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Q&A with New York Jets Mark Sanchez and Dustin Keller

Jets tight end Dustin Keller during an early-season

Jets tight end Dustin Keller during an early-season game against the Packers. Credit: Getty Images

Humbled by the offensive talent he commands, Mark Sanchez is evolving into a resilient quarterback.

Sanchez, who turned 24 last week, has matched his passing touchdown total from a year ago (12) and while leading the Jets (7-2) to their best start in franchise history.

Joined by tight end Dustin Keller this week to promote Ubisoft's new "Your Shape: Fitness Evolved" game for the Xbox 360 Kinect, Sanchez spoke with amNewYork about the importance of progress as part of coach Rex Ryan’s championship formula.

How do you identify yourself as a quarterback? Sanchez: I just want to be a winning quarterback, that’s the most important thing. Whether it’s throwing, running or fighting through a tough injury, I want to be the quarterback our team needs.

How did your first career 300-yard game two weeks ago in Detroit feel? Sanchez: We almost had two in a row [against Cleveland]. That makes me mad. (Laughs.) [In Detroit] we were planning on running all game, but it didn’t go quite as planned. We still ran deceptively well, but when I needed to throw, we aired it out.

What’s the vibe like after two hard-fought victories? Keller: We feel good, especially after finding out that two consecutive overtime victories on the road was an NFL record. That’s really cool to think about. We have a long way to go and we can get better, but the more we win close games, the more we feel it’s the sign of a championship team.

Was there ever any panic against Cleveland? Keller: There wasn’t any panic. We got frustrated having the lead and then going to overtime, but I think the character of this team is so great that we can bounce back from things like that.

How’s the calf feeling after the Browns game? Sanchez: It’s a lot better. As long as it wasn’t a knee injury, or any ligament damage, I knew it was going to be fine as soon as the doctor said it was a muscle. I was twisted up pretty good, but once I bounced back in, it felt good.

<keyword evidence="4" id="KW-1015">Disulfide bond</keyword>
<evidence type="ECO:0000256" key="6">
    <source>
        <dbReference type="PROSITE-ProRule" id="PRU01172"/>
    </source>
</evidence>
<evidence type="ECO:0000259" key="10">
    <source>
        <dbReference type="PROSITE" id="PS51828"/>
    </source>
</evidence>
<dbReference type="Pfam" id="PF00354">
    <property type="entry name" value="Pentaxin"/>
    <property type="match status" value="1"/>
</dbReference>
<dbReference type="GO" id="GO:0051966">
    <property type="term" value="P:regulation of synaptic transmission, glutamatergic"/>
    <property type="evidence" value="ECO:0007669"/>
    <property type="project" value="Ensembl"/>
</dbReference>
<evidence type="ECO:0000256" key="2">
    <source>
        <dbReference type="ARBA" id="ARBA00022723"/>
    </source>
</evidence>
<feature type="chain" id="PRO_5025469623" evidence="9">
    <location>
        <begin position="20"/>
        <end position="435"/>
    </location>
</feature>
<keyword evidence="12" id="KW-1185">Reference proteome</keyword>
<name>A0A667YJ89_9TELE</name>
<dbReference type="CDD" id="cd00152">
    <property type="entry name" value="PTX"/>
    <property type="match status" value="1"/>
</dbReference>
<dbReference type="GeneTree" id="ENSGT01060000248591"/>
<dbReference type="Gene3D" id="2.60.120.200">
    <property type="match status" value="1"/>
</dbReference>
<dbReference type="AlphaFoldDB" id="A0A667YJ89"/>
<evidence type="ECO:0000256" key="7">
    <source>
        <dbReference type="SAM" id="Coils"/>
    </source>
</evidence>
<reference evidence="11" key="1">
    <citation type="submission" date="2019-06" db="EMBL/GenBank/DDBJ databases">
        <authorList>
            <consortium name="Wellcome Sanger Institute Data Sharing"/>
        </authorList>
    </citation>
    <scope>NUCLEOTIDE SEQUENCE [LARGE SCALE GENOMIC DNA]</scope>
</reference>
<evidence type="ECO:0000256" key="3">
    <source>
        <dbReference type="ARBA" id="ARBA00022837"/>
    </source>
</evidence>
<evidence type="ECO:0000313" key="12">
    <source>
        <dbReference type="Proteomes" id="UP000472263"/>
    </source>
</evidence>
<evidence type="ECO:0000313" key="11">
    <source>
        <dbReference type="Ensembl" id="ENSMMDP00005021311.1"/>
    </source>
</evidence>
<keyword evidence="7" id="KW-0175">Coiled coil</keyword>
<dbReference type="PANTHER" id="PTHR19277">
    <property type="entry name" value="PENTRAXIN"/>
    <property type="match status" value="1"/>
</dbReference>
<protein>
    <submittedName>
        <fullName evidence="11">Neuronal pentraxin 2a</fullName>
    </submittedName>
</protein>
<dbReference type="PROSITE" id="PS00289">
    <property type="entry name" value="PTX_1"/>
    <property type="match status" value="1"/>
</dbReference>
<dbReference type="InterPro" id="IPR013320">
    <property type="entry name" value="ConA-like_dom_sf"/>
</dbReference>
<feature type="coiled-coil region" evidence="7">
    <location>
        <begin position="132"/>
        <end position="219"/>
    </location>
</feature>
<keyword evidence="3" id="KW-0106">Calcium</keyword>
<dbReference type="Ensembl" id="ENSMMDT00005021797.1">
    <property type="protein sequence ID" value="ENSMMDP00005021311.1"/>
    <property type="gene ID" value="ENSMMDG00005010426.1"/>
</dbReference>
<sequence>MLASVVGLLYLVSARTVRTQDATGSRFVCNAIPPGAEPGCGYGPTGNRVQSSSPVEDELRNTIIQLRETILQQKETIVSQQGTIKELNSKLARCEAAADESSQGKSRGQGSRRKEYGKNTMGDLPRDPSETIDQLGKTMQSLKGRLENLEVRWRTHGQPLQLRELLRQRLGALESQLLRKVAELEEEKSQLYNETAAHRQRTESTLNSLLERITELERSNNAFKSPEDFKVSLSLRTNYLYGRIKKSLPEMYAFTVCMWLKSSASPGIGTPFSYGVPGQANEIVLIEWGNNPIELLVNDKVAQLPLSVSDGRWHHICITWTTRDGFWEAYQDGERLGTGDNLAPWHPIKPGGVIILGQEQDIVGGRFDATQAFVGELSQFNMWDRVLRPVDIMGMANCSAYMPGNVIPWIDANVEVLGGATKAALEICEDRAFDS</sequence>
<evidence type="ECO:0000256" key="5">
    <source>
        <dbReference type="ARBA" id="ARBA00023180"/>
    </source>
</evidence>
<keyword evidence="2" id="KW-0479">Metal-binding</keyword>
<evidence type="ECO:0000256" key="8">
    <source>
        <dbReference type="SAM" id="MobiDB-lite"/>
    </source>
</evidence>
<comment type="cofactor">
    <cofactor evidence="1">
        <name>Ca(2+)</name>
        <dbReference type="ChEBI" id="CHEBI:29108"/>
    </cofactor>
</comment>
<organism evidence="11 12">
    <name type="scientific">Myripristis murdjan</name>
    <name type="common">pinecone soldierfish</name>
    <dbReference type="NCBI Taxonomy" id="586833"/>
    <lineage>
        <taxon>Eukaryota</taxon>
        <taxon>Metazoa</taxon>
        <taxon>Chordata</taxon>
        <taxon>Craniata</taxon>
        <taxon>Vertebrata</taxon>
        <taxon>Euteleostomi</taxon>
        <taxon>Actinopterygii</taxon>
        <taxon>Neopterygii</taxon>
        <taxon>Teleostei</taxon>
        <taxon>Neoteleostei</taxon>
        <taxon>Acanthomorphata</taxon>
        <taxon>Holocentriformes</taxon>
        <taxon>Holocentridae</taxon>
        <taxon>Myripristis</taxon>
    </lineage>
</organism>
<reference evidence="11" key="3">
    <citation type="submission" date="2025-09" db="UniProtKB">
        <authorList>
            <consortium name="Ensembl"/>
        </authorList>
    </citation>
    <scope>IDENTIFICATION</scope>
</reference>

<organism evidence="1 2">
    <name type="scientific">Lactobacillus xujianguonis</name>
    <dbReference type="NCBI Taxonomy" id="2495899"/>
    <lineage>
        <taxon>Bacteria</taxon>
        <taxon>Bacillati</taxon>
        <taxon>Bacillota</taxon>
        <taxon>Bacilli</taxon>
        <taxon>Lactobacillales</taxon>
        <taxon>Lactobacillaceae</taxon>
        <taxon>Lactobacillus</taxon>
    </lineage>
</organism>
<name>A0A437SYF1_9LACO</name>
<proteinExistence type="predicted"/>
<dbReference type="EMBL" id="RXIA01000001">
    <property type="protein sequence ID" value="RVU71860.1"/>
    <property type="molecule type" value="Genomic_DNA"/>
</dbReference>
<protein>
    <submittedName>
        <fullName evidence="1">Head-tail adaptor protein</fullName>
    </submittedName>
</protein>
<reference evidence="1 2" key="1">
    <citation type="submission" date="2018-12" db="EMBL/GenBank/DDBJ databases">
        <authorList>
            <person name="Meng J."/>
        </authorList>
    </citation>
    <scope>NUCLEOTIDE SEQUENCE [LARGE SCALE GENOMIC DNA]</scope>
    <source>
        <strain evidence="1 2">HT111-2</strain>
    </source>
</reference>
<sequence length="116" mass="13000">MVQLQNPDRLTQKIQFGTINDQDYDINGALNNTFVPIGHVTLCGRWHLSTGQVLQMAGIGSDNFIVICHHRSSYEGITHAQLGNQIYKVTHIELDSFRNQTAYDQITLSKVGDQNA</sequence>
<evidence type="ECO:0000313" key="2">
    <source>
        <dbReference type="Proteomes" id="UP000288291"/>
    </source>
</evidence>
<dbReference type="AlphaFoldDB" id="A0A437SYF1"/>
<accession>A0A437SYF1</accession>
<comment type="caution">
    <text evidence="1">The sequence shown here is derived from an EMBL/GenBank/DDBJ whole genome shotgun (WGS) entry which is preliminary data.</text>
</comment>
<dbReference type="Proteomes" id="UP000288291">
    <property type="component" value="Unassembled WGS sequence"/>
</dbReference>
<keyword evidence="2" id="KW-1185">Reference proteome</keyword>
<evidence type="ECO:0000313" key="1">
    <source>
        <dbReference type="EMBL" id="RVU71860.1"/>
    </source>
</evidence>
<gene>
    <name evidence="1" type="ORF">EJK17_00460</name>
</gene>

Were you fighting through pain in the pocket? Or did it subside? Sanchez: Yeah, but the doctors helped with that, too. Whatever it takes to be out there with the guys is what I’m thinking about.

Was your elusiveness against Cleveland instinctive or practiced? Sanchez: It’s actually something we’ve practiced quite a bit. [Quarterbacks] coach [Matt] Cavanaugh, [offensive] coach [Brian] Schottenheimer, and [backup quarterback] Mark Brunell brought foam bats to practice, and they hit me as I dropped back. They’re hitting me on my arms and legs while I’m going through my progressions to give me the feel of guys rushing by me. It’s helped to learn the difference between the pocket collapsing and just pocket pressure.

Would these plays have ended in sacks a year ago? Sanchez: I believe so. Taking care of the ball in the pocket has been big, too. Being able to step up and remain a passer on the run are all things that have shown up on game film in the last two weeks because of our preparation.

How does Sanchez’s mobility change your route running? Keller: It helps out because Mark’s the type of quarterback that still throws the ball well on the move. As long as we’re on the same page with our scramble rules and he knows where we’re going to be if he scrambles right or left, big plays can be made.

Do you feel teams are doing more to neutralize you, or is Sanchez going through his progressions longer? Keller: [In Cleveland], they had a guy bump me off the line, then a linebacker would bump me, and then there’s a safety over the top, so they definitely tried to take me out of the game. The great thing about our team is that we have so many weapons. We have from three to five options, and Mark’s doing a good job of reading what defenses are giving us and then finding the right guy.

Do you feel more pressure to elevate your game with so much experience around you? Sanchez: I put a lot of pressure on myself, but seeing future Hall of Famers in the locker room like LaDainian Tomlinson and Jason Taylor definitely gives me added motivation to lead those guys. To know that I’m in charge and it’s my job to get the best out of them each game, it means the world to me. These are guys whose posters I had in my room and now we’re on the same team. I’m telling LT what routes to run; it blows my mind. We’re in season mode, so I can’t really think about it too much, but I’ll look back on it one day and be more proud than I am now.

If you could have back any play this season, which would you pick? Sanchez: I’d say the one against the [Green Bay] Packers where I missed Braylon Edwards in the end zone. He was waiting for the ball and I just missed it. That would’ve changed the game; it could’ve put the score in our favor, and we probably could’ve won it from there.

How good can the Jets be when firing on all cylinders? Keller: It’s going to be huge. The day when we’re all playing really good football is going to be ugly for whoever we’re playing. When one unit’s down and the other two pick it up, that’s a sign of a championship team. We have so many weapons on both sides of the ball and special teams do a great job, it’s going to be scary when we play that complete game.


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